What To Do When Your Flight's Cancelled

16 March 2016
Read Time: 3.9 mins

According to the Australian Government, about 1.6 percent of all Australian flights in 2015 (domestic and international) were cancelled.

That means even if you book early, pack a week before and arrive at the airport during sunrise for a 6pm flight, you might still be left grounded.

Most cancelled flights are due to natural disasters. While your local Scouts might offer the mantra 'Be Prepared', how can you possibly handle such an unexpected inconvenience?

Here's a step-by-step guide to managing what's hopefully your last cancelled flight.

Sad business traveller at airport

Don't wallow in sadness. Act quickly to rescue your travel plans and wallet (Image: Getty)

Step 1: Approach Your Airline's Information Desk

There's no need to dilly-dally. The flight has been cancelled, so your next move should be checking what exactly is going on and how you can fly as soon as possible. Move quickly; there's an entire plane's worth of concerned travellers right behind you.

Once you've found someone from the airline it's time to sort out the crucial details: why now, when can you fly and how much is this going to cost.

In a fair world the third question would be answered with: "Absolutely nothing sir/miss. We're happy to cover everything, even the cab you took to be here on time when we couldn't."

However, most Australian airlines are unwilling to offer compensation beyond the first flight, unless the cancellation was avoidable. This means cancellations due to weather (the most common cause) usually result in more headaches than refunds. However, not if you have travel insurance (more on that later).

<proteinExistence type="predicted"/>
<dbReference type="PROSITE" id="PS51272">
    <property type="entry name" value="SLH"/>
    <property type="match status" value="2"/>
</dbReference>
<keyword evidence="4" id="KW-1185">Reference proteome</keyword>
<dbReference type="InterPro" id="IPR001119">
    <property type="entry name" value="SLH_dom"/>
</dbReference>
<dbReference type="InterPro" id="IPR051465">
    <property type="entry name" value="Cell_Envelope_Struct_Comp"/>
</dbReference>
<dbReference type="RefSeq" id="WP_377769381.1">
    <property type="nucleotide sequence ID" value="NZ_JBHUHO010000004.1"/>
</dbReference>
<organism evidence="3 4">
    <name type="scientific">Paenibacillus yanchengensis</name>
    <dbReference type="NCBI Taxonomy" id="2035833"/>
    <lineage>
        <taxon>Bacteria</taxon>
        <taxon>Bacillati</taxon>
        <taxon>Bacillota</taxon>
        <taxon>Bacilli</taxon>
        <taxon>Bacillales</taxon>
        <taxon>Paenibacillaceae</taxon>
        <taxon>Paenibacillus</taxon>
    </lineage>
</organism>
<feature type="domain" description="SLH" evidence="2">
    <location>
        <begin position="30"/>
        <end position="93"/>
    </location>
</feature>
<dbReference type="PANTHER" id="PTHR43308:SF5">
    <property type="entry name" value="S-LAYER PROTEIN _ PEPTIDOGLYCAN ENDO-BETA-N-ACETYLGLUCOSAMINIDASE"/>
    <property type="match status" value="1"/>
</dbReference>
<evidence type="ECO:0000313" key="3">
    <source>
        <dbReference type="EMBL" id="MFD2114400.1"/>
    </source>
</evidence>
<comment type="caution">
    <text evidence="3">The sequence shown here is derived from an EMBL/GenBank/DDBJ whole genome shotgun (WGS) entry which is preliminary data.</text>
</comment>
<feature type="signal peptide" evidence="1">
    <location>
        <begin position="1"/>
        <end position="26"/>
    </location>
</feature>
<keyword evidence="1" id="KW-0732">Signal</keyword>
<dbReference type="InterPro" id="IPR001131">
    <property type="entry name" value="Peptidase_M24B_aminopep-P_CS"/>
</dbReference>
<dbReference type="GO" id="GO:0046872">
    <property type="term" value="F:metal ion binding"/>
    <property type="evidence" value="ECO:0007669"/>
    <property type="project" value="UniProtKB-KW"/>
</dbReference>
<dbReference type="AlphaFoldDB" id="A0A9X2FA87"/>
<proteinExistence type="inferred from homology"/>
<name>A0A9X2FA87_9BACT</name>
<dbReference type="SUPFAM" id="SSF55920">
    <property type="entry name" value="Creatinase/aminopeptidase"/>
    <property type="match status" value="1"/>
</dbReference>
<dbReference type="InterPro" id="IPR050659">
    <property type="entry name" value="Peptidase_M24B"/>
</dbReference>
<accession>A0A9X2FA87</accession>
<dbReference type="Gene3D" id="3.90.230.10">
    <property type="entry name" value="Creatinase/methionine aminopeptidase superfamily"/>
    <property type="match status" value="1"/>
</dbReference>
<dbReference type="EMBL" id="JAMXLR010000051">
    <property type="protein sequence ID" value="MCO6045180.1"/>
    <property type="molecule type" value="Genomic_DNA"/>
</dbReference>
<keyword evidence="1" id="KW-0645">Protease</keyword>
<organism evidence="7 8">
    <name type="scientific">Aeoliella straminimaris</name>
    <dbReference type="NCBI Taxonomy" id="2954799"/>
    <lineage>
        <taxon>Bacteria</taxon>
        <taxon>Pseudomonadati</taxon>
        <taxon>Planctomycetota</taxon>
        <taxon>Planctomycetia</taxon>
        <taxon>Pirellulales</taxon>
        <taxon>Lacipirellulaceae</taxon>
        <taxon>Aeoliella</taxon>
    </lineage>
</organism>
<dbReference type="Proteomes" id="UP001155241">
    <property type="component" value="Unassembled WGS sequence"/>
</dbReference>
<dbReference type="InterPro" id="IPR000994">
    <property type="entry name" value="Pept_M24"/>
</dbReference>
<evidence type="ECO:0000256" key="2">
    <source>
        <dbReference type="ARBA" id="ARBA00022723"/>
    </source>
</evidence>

Angry traveller at airport

Remember to keep your cool and be polite. Anger will only exasperate the situation (Image: Getty)

Step 2: Book An Alternative Flight

No doubt your business trip is already packed with meetings and presentations, so unless the world is burning, you're going to need a new flight.

Australia's four major airlines – Qantas, Virgin, Jetstar and Tiger – should all offer to rebook you on the next available flight according to their written statements of commitment.

A refund may also be available:

Airline's Fault

  • Qantas - Full refund
  • Virgin - Credit account to be spent within 12 months
  • Tiger - Credit account to be spent within six months, or full refund
  • Jetstar - No refund (entitled to $50 voucher if they don't re-book your flight)

Unavoidable Issues

  • Qantas - Full refund
  • Virgin - Credit account to be spent within 12 months
  • Tiger - Credit account to be spent within six months
  • Jetstar - No refund (entitled to $50 voucher if they don't re-book your flight)

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Step 3: What About My Connecting Flight?

This is one of the first questions for international travellers, especially if one flight cancellation means missing the next one.

The first airline is more likely to help you re-book the connecting flight (often at no extra cost) if they have a codeshare agreement with the second airline.